January 09, 2013

Resource Bank

One of the most annoying things when you first start out is that you literally have almost nothing to work with, no resources of any kind other than whatever you carry around in your mind. Building a resource bank might not be step one but it's one of the only steps you'll ever take that never ends. Even if you don't like something one of your artists or modelers make, you're going to store it anyway because you never know in the future when you mike find a new use for it. Often old models can easily be reused in a new project even if it needs a little updating and that in itself can save hours of time and money freeing up your budget for other things. This includes program code as well, a sequel is easy enough to make if you already have groundwork done. Not many developers decide to start everything fresh for every game they make. So the question then is how to get one started and how to keep it organized.

I start by separating everything into primary categories. Get your models in one place, sounds in another, textures in another, and animation rigs in another. I keep my programming and scripts in separate folders as well though often in a separate location as I keep most media in one location while things like scripts have their own drive. However you choose to organize them you'll want to also set them up into sub categories. For example I keep my male and female characters apart and also separate from humanoid monsters or creatures namely bipeds. While I obviously keep all other creatures or monsters  in their own folder, though even they are getting to a point where they might get split up again into more sections. I make sure to have a naming scheme for everything though so I can tell at a glance what I'm looking at before I have to open it. All of these characters though stay separate from environments, objects, and buildings. Objects also get split up into weapons, environmental objects such as street lamps, mailboxes, etc. Buildings get organized into industrial, residential, business, social, and other types. Vehicles are all on their own as well. A similar setup is also in place for textures.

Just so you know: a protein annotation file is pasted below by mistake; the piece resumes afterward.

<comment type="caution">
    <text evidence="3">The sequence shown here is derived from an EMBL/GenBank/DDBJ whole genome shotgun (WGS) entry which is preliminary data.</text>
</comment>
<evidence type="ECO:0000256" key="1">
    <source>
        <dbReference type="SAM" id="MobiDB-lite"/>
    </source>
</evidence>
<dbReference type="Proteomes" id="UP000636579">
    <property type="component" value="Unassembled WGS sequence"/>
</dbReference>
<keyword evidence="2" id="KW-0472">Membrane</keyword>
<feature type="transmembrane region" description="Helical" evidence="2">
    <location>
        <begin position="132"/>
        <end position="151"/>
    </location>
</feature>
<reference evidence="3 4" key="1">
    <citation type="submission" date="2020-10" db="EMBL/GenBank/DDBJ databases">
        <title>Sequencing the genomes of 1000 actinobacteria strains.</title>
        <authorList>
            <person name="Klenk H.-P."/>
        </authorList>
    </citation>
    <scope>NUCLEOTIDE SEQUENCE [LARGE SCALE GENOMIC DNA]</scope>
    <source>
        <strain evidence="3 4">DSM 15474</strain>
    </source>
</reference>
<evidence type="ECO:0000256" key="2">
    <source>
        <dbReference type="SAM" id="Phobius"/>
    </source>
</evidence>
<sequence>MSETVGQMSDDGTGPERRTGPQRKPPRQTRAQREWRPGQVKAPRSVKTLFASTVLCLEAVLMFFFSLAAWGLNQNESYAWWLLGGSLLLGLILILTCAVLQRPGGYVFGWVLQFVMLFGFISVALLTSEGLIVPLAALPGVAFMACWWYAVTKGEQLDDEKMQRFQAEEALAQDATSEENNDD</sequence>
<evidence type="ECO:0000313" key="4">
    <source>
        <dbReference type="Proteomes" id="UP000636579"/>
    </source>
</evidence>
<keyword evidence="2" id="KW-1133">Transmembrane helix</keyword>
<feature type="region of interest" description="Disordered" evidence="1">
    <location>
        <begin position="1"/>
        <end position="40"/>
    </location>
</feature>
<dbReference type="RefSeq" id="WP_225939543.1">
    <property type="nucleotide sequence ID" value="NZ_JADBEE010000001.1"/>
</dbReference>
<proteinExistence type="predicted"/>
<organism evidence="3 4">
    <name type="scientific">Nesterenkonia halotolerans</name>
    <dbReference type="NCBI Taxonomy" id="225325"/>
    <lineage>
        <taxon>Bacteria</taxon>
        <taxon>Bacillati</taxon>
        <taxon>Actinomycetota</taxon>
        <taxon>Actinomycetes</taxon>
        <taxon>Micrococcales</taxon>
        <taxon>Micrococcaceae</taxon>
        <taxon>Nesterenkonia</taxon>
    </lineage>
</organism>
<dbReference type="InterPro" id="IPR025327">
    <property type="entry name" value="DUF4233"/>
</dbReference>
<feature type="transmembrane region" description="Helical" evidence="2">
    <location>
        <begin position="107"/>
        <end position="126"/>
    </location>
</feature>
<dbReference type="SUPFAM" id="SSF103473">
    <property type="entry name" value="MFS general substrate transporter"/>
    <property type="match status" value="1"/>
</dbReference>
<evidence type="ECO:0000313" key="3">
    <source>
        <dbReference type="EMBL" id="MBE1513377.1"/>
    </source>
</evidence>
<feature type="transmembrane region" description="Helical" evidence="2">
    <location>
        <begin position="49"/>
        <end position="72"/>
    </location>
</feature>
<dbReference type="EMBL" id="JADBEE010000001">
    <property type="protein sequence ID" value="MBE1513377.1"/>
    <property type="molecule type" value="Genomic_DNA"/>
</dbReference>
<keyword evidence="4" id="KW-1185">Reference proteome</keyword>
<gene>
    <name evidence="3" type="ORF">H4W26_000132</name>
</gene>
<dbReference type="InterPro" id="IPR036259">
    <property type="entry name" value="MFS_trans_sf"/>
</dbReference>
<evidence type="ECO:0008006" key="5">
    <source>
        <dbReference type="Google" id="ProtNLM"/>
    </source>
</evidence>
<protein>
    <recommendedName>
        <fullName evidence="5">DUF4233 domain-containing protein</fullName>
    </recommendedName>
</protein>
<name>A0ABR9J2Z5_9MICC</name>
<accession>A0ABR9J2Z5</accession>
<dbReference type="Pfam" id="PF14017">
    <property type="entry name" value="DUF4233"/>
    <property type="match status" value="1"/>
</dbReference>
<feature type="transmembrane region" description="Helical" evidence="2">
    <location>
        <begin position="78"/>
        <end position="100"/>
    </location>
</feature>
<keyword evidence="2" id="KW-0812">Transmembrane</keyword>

Though obviously you need content before you can actually organize. Honestly there's so many thousands of sites out there I can't really point to just one and say "this is the best" really you just have to look around for exactly whatever you're looking for at the time. Turbosquid is one fine example of a premium resource site, you pay for what you get and it's usually worth it. Though if you're in need of free items be careful what you pick up as many are only free to use for non-commercial projects and will charge royalty fees. This is true of both models and sounds. It's important not to forget sounds because without them you can't convince players your environment, your weapons, or anything else is real and it'll show. There are giant sound libraries though that will probably have anything you can imagine for surprisingly small fees.

All this having been said the best option for building your own library is just to make the content yourself. For that a lot of times you'll need blueprints and those are not only easy to find but often you don't have to worry about fees either. When it comes to making your own sounds you'll need a synthesizer of some kind. Depending on what you have to spend I can suggest fruity loops aka FLStudio, Revision, or pro tools as great places to start with lots of resources. To help get your cities and characters up and running there's tons of max scripts out there for procedural generation or animations that are only a google search away. As always I hope this helps somebody starting out, because that's when you really need help the most.


  1. I don't know, for all my projects so far, the best solutions have been cobbled together by advice, information, and tools created by other people.

  2. Yeah, resources are definitely important for building a game, haha. But it sure is a great feeling once you finally have everything you need to work with.